On Cohabitation also draws together multiple sites–São Paulo, Jerusalem, the Amazon forest and Finland – to Banff, Canada, a place with its own histories, landscapes and divergent narratives, to resonate on the specificities of its present and past. Bartana’s work does not come with answers; it performs real dislocations and actualizations of meaning that affect both the ones involved in the making of the films and the audience. Through costume, music, architecture, and the use of differing cinematic genres, Bartana creates a powerful reflection on the forced reality of coexistence that is both performed and deconstructed throughout her work.
Yael Bartana is an artist and filmmaker currently living and working in Amsterdam, Tel-Aviv, and Berlin. Bartana’s films, installations and photographs explore the imagery of identity and the politics of memory. Her starting point is the national consciousness propagated by her native country Israel. Central to the work are meanings implied by terms like “homeland,” “return” and “belonging.” Bartana investigates these through the ceremonies, public rituals and social diversions that are intended to reaffirm the collective identity of the nation state. In her Israeli projects, Bartana dealt with the impact of war, military rituals and a sense of threat on every-day life. Yael Bartana represented Poland for the 54th International Art Exhibition in Venice (2011) and has had solo-exhibitions at Sommer Contemporary Art, Tel-Aviv (2015); Stedelijk Museum, Amsterdam (2015); Van Abbemuseum, Eindhoven (2012); Contemporary Jewish Museum, San Francisco (2010); Moma PS1, New York (2009) among others.
Yael Bartana represented Poland for the 54th International Art Exhibition in Venice (2011) and has had numerous solo-exhibitions including at Sommer Contemporary Art, Tel-Aviv (2015); Stedelijk Museum, Amsterdam (2015); Petzel Gallery, New York (2015); Capitain Petzel, Berlin (2015); IHME Festival, Helsinki (2014); Van Abbemuseum, Eindhoven (2012); Secession, Vienna (2012); Tel Aviv Museum of Art (2012); Van Abbemuseum, Eindhoven (2012); Moderna Museet, Malmö (2010); Contemporary Jewish Museum, San Francisco (2010); Moma PS1, New York (2008); Kunstverein, Hamburg (2007); and the Van Abbemuseum, Eindhoven (2006). She has also participated in prestigious group shows as São Paulo Biennial (2015, 2010, 2006); documenta 12, Kassel (2007); and Manifesta 4, Frankfurt (2002). She is a winner of numerous prizes and awards including Artes Mundi 4, Wales (2010); Prix Dazibao, Montreal (2009); Nathan Gottesdiener Foundation Israeli Art Prize (2007); Dorothea von Stetten Kunstpreis, Kunstmuseum Bonn (2005); Prix de Rome, Rijksakademie, Amsterdam (2005); and the Anselm Kiefer Prize (2003).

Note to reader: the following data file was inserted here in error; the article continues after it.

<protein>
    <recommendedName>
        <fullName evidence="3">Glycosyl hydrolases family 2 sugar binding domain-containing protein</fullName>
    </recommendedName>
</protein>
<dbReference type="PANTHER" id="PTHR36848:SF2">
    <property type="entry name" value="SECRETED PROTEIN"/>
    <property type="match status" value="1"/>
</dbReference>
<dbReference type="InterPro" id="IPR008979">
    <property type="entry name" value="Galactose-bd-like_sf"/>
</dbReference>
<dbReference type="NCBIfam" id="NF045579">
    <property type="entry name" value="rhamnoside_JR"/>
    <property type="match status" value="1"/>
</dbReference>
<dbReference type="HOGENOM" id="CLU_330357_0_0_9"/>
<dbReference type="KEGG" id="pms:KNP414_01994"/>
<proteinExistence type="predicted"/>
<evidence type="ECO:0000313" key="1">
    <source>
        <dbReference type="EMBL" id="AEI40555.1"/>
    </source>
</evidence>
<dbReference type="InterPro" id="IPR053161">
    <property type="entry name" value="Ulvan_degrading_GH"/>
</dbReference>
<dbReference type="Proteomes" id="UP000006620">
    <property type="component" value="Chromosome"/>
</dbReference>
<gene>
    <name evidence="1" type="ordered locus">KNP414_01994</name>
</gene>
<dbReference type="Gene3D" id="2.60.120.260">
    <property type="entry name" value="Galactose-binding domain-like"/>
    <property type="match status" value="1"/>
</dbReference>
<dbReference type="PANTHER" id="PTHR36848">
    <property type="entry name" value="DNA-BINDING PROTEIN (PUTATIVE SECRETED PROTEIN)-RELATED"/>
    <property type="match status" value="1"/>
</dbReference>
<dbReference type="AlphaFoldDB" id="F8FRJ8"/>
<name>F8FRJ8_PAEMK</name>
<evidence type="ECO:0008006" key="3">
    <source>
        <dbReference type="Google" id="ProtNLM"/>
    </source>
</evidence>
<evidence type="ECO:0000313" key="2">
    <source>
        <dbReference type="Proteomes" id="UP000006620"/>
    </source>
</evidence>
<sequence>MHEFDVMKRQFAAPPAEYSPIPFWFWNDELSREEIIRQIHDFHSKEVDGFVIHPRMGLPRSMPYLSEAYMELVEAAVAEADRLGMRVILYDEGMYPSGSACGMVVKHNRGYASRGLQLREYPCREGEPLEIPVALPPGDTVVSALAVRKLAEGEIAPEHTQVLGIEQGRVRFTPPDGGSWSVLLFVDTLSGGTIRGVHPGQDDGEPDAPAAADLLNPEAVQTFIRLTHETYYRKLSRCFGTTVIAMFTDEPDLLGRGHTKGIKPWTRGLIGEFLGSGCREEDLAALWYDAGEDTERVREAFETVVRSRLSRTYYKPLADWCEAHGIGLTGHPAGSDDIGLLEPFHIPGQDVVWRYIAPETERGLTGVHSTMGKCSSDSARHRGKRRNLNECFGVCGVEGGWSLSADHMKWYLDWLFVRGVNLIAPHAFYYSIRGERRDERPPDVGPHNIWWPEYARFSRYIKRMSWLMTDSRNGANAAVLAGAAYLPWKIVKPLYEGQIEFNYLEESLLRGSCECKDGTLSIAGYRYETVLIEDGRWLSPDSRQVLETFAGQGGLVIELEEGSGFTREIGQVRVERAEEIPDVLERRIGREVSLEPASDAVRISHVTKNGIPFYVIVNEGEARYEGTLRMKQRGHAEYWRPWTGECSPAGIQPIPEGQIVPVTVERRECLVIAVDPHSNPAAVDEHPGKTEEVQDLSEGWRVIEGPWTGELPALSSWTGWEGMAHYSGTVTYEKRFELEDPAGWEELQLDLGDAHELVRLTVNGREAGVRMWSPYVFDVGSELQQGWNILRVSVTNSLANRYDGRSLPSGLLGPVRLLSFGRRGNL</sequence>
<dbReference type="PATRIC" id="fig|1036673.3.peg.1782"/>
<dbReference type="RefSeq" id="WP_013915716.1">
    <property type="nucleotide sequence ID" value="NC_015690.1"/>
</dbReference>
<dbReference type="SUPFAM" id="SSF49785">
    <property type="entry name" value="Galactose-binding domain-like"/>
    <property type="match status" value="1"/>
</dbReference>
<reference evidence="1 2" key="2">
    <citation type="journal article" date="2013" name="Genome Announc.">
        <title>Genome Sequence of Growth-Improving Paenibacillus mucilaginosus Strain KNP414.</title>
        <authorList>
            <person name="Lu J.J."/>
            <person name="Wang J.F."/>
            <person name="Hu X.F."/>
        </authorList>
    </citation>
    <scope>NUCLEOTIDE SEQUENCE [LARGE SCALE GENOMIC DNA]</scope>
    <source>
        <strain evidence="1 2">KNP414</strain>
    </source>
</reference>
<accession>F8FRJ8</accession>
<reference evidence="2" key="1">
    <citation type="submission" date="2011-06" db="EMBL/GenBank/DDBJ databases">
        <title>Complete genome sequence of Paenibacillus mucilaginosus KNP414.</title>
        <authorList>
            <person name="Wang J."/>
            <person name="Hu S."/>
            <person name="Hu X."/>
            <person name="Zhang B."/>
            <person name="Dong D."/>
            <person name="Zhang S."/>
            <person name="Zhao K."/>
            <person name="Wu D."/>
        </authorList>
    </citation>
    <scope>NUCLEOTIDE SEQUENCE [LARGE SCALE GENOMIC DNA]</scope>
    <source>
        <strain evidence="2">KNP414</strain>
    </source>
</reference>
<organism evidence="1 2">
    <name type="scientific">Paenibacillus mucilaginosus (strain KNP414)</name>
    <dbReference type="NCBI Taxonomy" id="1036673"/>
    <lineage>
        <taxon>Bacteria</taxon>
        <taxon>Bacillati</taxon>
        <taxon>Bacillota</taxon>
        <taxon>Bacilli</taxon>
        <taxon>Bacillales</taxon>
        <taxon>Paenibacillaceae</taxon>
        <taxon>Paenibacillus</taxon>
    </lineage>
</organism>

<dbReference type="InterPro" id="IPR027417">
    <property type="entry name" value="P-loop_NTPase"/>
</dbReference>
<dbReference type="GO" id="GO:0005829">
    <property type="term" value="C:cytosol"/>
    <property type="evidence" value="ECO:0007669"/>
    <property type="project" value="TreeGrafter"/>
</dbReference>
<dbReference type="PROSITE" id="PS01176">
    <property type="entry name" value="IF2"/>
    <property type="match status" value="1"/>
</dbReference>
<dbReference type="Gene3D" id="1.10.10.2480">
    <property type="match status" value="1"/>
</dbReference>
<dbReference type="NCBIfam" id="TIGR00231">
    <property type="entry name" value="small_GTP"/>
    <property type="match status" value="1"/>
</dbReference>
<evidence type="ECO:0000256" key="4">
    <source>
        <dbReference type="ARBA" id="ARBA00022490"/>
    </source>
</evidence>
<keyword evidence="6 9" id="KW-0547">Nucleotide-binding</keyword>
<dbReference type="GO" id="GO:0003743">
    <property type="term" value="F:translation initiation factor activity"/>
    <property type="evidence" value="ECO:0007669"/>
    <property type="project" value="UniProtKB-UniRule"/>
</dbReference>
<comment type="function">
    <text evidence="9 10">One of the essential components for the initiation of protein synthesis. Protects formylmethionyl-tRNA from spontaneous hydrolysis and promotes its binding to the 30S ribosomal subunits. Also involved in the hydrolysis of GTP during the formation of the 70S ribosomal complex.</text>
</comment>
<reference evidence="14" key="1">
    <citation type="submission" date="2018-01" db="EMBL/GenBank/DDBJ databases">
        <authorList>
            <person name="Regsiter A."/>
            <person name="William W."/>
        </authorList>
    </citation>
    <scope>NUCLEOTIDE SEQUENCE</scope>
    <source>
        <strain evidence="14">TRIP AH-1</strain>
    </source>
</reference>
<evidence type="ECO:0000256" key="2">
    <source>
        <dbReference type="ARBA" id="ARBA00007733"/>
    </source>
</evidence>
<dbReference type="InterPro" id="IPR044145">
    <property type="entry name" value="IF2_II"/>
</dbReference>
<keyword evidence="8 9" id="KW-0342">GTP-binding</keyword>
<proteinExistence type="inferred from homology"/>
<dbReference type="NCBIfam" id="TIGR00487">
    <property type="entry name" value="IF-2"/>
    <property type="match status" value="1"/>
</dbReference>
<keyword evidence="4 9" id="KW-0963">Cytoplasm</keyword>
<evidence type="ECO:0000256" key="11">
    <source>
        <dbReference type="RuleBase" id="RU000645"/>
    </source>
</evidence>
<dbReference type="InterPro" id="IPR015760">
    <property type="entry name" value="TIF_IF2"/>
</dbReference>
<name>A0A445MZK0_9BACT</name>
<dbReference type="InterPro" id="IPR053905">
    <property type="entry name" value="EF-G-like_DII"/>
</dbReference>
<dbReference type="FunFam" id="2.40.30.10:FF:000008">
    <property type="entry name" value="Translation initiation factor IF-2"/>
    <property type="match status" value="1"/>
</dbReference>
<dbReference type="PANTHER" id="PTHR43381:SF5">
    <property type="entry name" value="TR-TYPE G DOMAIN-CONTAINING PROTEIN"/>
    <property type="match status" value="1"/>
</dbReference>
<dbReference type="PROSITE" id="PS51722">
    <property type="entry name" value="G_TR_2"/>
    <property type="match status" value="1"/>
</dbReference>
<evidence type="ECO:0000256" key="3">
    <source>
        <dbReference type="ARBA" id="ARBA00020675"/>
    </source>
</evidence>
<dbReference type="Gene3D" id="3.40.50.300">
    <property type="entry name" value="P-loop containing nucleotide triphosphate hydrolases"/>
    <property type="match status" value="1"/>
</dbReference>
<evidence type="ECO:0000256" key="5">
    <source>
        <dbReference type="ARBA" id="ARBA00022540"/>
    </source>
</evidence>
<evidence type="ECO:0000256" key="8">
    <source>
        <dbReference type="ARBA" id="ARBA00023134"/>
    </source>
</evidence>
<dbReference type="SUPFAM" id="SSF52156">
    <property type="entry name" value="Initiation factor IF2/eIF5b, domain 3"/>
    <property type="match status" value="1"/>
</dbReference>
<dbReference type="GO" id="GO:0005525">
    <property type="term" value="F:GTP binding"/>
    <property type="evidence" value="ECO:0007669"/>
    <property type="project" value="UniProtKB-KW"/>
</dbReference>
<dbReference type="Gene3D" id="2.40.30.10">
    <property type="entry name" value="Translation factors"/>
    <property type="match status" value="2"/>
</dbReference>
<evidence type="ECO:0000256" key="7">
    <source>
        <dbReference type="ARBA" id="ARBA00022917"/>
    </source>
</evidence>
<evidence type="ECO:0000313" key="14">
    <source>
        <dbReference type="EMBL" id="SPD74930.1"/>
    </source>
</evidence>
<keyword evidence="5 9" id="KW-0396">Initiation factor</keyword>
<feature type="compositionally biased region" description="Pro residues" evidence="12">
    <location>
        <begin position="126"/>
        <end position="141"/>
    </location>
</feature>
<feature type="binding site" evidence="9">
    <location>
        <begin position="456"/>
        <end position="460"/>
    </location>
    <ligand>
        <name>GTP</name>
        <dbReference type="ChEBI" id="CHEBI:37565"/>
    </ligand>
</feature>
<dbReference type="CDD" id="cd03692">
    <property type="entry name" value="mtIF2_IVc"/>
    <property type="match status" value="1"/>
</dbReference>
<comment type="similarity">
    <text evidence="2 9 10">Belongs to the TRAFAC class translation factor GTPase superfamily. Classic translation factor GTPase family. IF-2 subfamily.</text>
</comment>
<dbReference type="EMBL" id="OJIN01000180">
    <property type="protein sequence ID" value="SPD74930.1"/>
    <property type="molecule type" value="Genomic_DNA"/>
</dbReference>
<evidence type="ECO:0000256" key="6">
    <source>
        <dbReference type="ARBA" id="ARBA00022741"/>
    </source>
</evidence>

Ana Paula Cohen is an independent curator, editor, and writer. She has been a visiting professor at the California College of the Arts, San Francisco (2011-2013), and the co-director of PIESP, an independent program for artists and curators in São Paulo (2013/2014). She was the curator-in-residence at the Center for Curatorial Studies – Bard College, New York (2009/2010); the co-curator for the 28th Bienal de São Paulo, In living contact (2008); and co-curator of the project Encuentro Internacional de Medellín 07, Colombia (2007). Cohen was the co-founder and director of the project Istmo – flexible archive, São Paulo (2004-2007). She has written for several art publications, concerning the work of artists such as Goldin+Senneby, Erick Beltrán, Mabe Bethônico, Renata Lucas, Lygia Clark, and Cildo Meireles. Cohen is currently working in the project “Embodied Archeology of Architecture and Landscape” (Tel Aviv, 2013; São Paulo, 2014-2016), and writing her PhD at the Nucleo de Estudos da Subjetividade (PUC, São Paulo).